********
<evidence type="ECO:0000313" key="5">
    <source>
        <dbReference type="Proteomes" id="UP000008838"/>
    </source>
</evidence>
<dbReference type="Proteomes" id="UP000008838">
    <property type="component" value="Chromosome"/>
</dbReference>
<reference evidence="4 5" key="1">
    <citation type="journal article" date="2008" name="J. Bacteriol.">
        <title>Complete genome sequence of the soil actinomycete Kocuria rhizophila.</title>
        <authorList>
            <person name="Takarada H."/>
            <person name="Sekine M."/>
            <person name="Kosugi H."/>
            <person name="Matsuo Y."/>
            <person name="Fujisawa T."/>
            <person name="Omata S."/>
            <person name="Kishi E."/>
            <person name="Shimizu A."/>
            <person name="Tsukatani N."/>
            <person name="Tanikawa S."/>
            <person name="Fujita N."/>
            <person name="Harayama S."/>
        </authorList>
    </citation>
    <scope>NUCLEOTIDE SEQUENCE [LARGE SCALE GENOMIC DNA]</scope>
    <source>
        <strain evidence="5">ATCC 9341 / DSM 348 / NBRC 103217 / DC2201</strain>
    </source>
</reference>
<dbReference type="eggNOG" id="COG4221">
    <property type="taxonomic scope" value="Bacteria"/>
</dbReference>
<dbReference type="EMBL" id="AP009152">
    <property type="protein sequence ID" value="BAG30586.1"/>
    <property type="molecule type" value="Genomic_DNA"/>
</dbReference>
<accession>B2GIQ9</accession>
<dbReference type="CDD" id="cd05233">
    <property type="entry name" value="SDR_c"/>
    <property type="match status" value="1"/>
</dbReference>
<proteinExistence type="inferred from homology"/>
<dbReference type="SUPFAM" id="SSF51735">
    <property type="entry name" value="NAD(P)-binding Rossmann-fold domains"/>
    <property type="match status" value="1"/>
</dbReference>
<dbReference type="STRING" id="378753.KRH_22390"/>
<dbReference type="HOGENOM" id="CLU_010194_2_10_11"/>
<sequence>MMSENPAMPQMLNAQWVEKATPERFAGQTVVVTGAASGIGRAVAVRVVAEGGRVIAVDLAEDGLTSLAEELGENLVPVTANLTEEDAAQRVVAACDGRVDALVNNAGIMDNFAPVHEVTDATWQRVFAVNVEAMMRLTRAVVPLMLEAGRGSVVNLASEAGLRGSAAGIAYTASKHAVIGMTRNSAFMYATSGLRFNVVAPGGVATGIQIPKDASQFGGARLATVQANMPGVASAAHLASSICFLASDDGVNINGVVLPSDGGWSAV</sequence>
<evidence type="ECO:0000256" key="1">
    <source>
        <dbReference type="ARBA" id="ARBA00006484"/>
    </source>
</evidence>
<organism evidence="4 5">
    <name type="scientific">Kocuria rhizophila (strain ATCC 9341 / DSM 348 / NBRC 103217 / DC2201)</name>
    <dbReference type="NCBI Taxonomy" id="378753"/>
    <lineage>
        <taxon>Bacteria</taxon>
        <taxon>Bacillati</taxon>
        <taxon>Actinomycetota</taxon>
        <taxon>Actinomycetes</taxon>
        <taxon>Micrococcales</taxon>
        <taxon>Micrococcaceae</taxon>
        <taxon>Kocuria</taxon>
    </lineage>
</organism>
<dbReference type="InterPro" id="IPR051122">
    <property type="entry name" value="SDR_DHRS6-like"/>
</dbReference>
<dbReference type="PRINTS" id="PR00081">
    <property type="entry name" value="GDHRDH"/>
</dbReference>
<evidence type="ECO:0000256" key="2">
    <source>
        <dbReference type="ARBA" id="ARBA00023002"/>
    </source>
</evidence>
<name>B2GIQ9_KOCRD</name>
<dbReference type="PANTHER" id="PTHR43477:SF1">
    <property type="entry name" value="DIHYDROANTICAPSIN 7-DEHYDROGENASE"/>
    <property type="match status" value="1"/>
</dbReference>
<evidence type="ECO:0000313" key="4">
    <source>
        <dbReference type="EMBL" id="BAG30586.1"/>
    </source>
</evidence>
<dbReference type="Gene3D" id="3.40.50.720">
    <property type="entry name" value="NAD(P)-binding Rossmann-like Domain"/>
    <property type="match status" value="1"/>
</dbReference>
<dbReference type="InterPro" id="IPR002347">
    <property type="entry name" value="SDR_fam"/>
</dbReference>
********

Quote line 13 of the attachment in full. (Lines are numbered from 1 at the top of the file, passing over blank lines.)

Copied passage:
            <person name="Takarada H."/>